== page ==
A Sprint Review is held at the end of the Sprint to inspect the Increment and adapt the Product Backlog if needed. During the Sprint Review, the Scrum Team and stakeholders collaborate about what was done in the Sprint. Based on that and any changes to the Product Backlog during the Sprint, attendees collaborate on the next things that could be done to optimize value. This is an informal meeting, not a status meeting, and the presentation of the Increment is intended to elicit feedback and foster collaboration.
So the Sprint Review should be a informal, collaborative working session. Lot's of interaction with the stakeholders is sought for, not the passive acceptance of whatever drizzles down from the stage.
A good Sprint Review could have the following format:
- The Product Owner welcomes all attendees (especially the stakeholders) and reminds everybody of the product vision and the value he is trying to achieve (he shows the "big picture")
- Then, the PO shows the release target and the Sprint goal. He also states if the goal was reached or not, maybe even giving a reason in the latter case.
- The the Product Owner passes the ball over to the Development Team. They show very briefly what they have accomplished. They do not show anything that isn't completely "Done".
- After the short "demo" element, the true fun starts: The stakeholders get to try the product increment. They use it, touch it, feel it. Only then they notice if what they are holding in their hands (or clicking with their mouse) is what they actually wanted. The developers walk around and give a hand whenever needed. When new requirements are identified or changes to the Product Backlog are seen as necessary, the Product Owner records these.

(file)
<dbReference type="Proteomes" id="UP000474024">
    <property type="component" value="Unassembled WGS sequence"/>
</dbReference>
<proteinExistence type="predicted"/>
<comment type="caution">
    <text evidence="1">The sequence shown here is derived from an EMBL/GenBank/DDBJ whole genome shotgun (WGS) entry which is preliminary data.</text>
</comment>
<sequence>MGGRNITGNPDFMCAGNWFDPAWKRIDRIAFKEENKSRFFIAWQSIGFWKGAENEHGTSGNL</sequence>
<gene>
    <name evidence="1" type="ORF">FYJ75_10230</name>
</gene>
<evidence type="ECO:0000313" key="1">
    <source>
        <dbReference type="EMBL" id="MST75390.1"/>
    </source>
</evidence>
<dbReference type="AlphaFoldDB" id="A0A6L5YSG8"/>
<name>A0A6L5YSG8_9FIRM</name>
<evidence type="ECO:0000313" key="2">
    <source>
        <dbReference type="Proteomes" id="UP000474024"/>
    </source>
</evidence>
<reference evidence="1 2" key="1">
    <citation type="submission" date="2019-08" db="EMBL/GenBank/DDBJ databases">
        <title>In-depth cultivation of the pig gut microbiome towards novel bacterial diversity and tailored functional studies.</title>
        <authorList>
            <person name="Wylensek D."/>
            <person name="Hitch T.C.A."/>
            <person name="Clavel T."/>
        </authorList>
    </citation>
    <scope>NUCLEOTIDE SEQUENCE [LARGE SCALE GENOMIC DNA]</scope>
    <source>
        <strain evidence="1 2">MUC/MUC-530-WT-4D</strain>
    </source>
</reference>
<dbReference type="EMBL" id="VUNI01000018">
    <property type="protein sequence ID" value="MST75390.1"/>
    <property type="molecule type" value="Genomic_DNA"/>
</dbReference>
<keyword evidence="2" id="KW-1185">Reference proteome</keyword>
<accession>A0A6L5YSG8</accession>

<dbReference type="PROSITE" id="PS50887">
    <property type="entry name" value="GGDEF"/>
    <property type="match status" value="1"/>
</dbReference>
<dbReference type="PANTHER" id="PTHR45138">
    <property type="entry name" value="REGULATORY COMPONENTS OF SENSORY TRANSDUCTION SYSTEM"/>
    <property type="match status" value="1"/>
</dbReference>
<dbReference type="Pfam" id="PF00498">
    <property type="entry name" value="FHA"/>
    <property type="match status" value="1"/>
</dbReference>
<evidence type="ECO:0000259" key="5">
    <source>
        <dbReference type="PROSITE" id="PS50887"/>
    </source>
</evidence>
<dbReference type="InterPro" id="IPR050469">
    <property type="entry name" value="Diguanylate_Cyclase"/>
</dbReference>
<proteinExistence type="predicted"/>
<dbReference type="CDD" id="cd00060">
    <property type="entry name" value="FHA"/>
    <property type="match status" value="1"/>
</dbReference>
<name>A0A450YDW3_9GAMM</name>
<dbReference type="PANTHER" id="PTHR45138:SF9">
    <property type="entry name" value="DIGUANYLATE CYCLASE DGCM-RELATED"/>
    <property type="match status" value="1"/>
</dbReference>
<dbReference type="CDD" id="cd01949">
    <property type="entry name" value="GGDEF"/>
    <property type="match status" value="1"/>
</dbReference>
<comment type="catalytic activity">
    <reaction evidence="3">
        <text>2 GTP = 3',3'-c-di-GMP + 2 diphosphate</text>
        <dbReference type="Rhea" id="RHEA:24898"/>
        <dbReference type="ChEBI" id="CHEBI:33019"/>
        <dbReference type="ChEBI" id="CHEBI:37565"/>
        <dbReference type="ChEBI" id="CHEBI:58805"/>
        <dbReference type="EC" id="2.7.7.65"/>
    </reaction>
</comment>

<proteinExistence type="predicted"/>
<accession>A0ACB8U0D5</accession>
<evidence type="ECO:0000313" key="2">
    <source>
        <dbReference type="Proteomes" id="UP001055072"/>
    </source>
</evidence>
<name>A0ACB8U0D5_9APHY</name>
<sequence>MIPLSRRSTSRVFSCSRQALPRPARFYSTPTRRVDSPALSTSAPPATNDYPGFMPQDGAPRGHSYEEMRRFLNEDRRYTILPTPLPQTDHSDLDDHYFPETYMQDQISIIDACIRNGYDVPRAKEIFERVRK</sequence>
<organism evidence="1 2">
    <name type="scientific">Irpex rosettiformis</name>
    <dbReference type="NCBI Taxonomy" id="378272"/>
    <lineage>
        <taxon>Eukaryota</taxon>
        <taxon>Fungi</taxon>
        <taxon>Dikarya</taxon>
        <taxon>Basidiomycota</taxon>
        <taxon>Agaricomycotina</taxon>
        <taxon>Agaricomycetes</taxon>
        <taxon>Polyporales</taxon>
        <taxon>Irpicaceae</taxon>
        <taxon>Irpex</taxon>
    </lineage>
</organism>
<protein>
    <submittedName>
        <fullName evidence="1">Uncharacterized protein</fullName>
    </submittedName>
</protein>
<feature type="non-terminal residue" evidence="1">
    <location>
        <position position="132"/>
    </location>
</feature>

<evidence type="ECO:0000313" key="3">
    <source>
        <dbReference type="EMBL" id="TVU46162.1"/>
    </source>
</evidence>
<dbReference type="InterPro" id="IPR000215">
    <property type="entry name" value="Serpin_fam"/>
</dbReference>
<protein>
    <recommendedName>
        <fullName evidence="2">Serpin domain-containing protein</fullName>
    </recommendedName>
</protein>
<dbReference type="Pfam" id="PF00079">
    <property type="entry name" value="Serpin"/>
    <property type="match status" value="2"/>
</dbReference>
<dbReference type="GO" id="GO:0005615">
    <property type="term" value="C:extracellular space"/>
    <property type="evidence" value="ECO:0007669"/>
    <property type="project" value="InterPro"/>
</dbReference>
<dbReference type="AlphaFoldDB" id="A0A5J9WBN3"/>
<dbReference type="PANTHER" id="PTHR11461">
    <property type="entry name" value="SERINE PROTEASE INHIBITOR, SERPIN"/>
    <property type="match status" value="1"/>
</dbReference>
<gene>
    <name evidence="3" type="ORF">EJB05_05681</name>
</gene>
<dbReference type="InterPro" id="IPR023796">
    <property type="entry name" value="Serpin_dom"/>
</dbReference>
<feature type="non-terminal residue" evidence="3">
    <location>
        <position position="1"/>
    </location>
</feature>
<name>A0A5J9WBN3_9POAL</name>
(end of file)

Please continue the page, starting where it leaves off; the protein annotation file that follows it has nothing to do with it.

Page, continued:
- Together, the Product Owner and stakeholders examine the Product Backlog and the impact of what they have just seen. If deemed valuable, the Product Owner adapts the Product Backlog
- The Product Owner thanks everybody for their input and closes the meeting
This flow is not prescribed by Scrum. However, I personally find it very useful.
You might still ask yourself when the work of the Development Team is formally accepted. Well, the Sprint Review is the last possible moment for this, not the only one. And it is a bad point in time to do it. After all, the stakeholders are present in the meeting - if the Product Owner is surprised by his Team's results, he is standing on the stage with his pants dropped. No chance at all to gather more information or rectify a mistake. So instead of accepting this huge risk, good Product Owners will accept or reject the team's results during the Sprint. Usually, Product Backlog Item by Product Backlog Item and on the day when the Team claims they are "Done". The PO works with the team on a daily basis, so this shouldn't pose a problem.
Scrum does not define when the stakeholders formally accept the results of the Product Owner (he is the "single wringable neck", so he is on the line for his stakeholders), so it can be defined by each product/project. It can be done during the Sprint Review, but this usually diminishes the quality of the meeting because everybody is trying to look good instead of collaborating on what has to be done next. Smart Product Owners will try to detach formal acceptance from meetings and connect it to KPIs instead, e.g. the primary value KPI. If the primary reason why this project is conducted is a sales number (e.g. 1 million), then actually count sales. Who cares if the initial plan or certain "gates" are achieved when sales skyrocket?